SAN FRANCISCO — Two weeks after closing a $44 billion deal to buy Twitter, Elon Musk painted a bleak financial picture for the social media company and outlined a series of changes for employees in his first company-wide emails to staff.
In two emails sent to workers late Wednesday, Mr. Musk said the economy was challenging. He added that he plans to end Twitter’s remote work policy and wants employees to refocus on monetizing and fighting spam.
“Sorry this is my first email to the company, but there’s no way to cover it up,” Musk, 51, wrote in one email. “The economic picture ahead of us is bad.” Twitter is too reliant on ads and vulnerable to brand spending drops, he added, and will need to bolster subscription revenues.
In another message to employees, he wrote that “the absolute top priority is finding and suspending verified bots/trolls/spam.”
Mr. Musk’s emails contributed to the changes raging on Twitter. Last week, he laid off about 50 percent of the company’s 7,500 employees, and he pushed for product changes that would help Twitter make more money, including promoting a subscription product. He previously said the company is losing $4 million a day.
Changes on Elon Musk’s Twitter
A quick revamp. Elon Musk, who has a reputation for being an aggressive executive, has taken swift action to revamp Twitter since he completed his $44 billion buyout of the social media company in October. Here’s an overview of some of the changes so far:
Twitter, whose communications department has been fired, did not respond to a request for comment. Bloomberg previously reported Mr Musk’s emails.
On Wednesday, three top Twitter executives responsible for security, privacy and compliance also resigned, according to two people familiar with the case and internal documents seen by The New York Times.
The outgoing executives were Lea Kissner, the chief information security officer; Damien Kieran, the chief privacy officer; and Marianne Fogarty, the Chief Compliance Officer. They resigned a day before a deadline for Twitter to file a compliance report with the Federal Trade Commission, which oversees privacy practices at the company as part of a 2011 settlement.
Twitter has typically reviewed its products for privacy concerns before rolling them out to users, to avoid additional fines from the FTC and to stay in compliance with the settlement. But because of a rapid pace of product development under Mr. Musk, engineers may be forced to self-certify so that their projects meet privacy requirements, an employee wrote in an internal message seen by The Times.
“Elon has shown that he only cares about making up for the losses he incurs as a result of breaking his binding commitment to buy Twitter,” the employee wrote. The changes to Twitter’s FTC reviews could result in hefty fines and put people who work for the company at risk, the person warned.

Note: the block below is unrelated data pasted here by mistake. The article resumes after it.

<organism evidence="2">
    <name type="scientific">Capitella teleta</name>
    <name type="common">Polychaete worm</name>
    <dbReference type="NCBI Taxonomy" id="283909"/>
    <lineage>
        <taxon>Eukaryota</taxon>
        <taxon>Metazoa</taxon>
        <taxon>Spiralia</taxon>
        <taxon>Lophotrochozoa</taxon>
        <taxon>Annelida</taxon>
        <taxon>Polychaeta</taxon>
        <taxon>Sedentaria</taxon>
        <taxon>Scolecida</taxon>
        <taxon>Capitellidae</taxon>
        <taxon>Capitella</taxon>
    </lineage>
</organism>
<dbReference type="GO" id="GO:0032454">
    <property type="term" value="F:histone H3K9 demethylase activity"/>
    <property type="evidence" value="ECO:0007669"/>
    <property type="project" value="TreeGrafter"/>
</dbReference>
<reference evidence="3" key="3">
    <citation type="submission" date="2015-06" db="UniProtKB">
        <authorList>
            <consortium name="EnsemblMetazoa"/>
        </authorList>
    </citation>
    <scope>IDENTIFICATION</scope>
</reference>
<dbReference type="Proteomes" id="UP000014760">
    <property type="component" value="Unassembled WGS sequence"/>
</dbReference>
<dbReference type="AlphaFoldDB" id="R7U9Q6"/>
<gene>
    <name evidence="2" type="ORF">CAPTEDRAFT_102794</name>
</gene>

“This poses huge personal, professional and legal risks for engineers: I expect you will all be pressured by management to make changes that are likely to lead to major incidents,” the employee wrote.
“We are following recent developments at Twitter with great concern,” Douglas Farrar, an FTC spokesman, said in a statement. “No CEO or company is above the law, and companies must follow our consent decisions. Our revised consent brief gives us new tools to ensure compliance, and we are ready to use them.”
More about Elon Musk’s Twitter takeover
Twitter is under pressure to make money. To fund the buyout, Mr. Musk took on $13 billion in debt, forcing Twitter to pay more than $1 billion a year in interest alone.
The company earns about 90 percent of its revenue from advertisers, some of whom have left the platform in recent days due to uncertainties about Mr. Musk’s commitment to remove toxic content from Twitter. He has responded by threatening “thermonuclear name and shame” of advertisers who choose to stop their spending.
Mr. Musk has also raced to find new subscription revenue. One of his first projects was to revamp a subscription service, Twitter Blue. He raised the price to $8 a month and said subscribers would get a verification check, which Twitter typically gives to prominent users such as celebrities and politicians.
In one of his emails to staff on Wednesday, Mr. Musk said subscriptions should eventually make up about half of the company’s revenue. “Without significant subscription revenue, there’s a good chance Twitter won’t survive the coming economic downturn,” he wrote.
Mr. Musk also told employees to come back to the office on Thursday and work a minimum of 40 hours a week from there. Twitter’s staff has been remote since the start of the pandemic, and in recent years its employees have been allowed to choose where they want to live rather than staying in cities where the company has offices.
At some of Mr. Musk’s other companies, including electric car maker Tesla and rocket maker SpaceX, he has also said that employees have to go to the office to work 40 hours a week.
David McCabe contributed reporting from Washington.